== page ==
With reports of website vulnerabilities and data breaches regularly featured in the news, securing the software development life cycle (SDLC) has never been so important. Enterprises must, therefore, carefully choose the correct security techniques to implement. Static and dynamic analyses are two of the most popular types of code security tests. Before implementation however, the security-conscious enterprise should examine precisely how both types of test can help to secure the SDLC. Testing, after all, can be considered an investment that should be carefully monitored.
Static analysis is performed in a non-runtime environment. Static application security testing (SAST) is a testing process that looks at the application from the inside out. This test process is performed without executing the program, but rather by examining the source code, byte code or application binaries for signs of security vulnerabilities. In the static test process, the application data and control paths are modeled and then analyzed for security weaknesses. Static analysis is a test of the internal structure of the application, rather than functional testing. Dynamic analysis adopts the opposite approach and is executed while a program is in operation. Dynamic application security testing (DAST) looks at the application from the outside in — by examining it in its running state and trying to manipulate it in order to discover security vulnerabilities. The dynamic test simulates attacks against a web application and analyzes the application’s reactions, determining whether it is vulnerable. Having originated and evolved separately, static and dynamic analysis have, at times, been mistakenly viewed in opposition. There are, however, a number of strengths and weaknesses associated with both approaches to consider.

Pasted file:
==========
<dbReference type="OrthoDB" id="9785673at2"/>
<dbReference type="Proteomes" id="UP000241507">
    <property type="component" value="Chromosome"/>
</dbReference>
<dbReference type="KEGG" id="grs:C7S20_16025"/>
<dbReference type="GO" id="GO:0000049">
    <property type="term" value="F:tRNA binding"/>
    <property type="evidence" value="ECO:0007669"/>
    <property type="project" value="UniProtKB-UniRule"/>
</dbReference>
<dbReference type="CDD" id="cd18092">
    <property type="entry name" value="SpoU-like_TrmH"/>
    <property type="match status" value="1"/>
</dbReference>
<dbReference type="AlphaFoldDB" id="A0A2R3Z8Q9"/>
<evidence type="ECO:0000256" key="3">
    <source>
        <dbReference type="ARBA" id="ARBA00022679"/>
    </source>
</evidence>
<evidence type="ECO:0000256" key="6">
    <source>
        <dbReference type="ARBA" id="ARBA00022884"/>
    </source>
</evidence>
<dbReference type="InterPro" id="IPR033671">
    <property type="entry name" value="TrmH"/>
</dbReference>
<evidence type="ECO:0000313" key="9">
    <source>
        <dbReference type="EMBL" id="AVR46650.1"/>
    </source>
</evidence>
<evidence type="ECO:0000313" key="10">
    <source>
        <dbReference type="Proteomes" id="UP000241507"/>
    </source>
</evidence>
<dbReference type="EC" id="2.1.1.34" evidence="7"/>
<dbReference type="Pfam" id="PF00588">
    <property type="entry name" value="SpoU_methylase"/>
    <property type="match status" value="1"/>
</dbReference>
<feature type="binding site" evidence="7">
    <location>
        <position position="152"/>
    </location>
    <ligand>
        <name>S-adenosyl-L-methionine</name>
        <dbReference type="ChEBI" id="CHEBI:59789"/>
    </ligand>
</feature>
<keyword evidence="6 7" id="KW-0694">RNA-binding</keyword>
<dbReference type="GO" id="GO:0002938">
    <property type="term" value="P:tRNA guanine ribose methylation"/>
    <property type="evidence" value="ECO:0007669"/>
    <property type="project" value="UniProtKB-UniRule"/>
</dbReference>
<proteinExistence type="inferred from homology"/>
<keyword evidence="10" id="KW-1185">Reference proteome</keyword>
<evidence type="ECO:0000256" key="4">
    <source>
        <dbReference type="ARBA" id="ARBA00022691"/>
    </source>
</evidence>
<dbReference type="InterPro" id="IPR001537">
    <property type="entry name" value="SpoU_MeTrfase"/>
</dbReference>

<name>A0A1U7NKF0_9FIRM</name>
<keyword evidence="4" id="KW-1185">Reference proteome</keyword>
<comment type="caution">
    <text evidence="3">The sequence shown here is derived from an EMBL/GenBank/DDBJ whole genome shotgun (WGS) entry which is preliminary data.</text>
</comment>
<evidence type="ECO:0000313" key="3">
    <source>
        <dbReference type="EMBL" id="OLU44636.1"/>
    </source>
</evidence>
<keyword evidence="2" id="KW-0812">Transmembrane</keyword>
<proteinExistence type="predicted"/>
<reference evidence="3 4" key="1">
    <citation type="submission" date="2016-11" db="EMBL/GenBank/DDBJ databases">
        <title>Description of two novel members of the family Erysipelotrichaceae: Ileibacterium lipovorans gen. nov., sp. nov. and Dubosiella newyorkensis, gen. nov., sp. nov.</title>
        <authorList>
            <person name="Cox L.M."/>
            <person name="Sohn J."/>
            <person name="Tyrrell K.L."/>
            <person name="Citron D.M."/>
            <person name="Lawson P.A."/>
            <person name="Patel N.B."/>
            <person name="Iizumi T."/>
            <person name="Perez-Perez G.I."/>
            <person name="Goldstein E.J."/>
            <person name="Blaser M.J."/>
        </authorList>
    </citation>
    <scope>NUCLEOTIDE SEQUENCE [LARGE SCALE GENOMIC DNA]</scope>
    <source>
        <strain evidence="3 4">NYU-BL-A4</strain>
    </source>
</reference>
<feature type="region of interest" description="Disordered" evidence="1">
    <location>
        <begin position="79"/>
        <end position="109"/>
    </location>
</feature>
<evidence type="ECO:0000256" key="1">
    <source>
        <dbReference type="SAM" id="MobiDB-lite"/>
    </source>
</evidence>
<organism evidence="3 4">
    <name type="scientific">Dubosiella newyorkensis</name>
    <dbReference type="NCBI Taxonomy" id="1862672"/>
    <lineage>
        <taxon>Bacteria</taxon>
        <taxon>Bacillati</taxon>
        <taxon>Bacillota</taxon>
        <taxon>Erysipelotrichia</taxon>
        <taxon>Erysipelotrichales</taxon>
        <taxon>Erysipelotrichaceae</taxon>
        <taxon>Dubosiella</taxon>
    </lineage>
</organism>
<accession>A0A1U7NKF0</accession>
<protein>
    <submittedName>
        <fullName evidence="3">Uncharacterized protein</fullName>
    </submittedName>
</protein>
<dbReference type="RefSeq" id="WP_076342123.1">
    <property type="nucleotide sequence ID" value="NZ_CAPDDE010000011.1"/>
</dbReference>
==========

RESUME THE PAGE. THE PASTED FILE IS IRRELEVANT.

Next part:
Static analysis, with its whitebox visibility, is certainly the more thorough approach and may also prove more cost-efficient with the ability to detect bugs at an early phase of the software development life cycle. Static analysis can also unearth errors that would not emerge in a dynamic test. Dynamic analysis, on the other hand, is capable of exposing a subtle flaw or vulnerability too complicated for static analysis alone to reveal. A dynamic test, however, will only find defects in the part of the code that is actually executed. The enterprise must weigh up these considerations with the complexities of their own situation in mind. Application type, time, and company resources are some of the primary concerns.
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Used wisely, automated tools can dramatically improve the return on testing investment. Automated testing tools are an ideal option in certain situations. It also helps to automate tests that are run on a regular basis during the SDLC. As the enterprise strives to secure the SDLC, it must be noted that there is no panacea. Neither static nor dynamic testing alone can offer blanket protection. Ideally, an enterprise will perform both static and dynamic analyses. This approach will benefit from the synergistic relationship that exists between static and dynamic testing.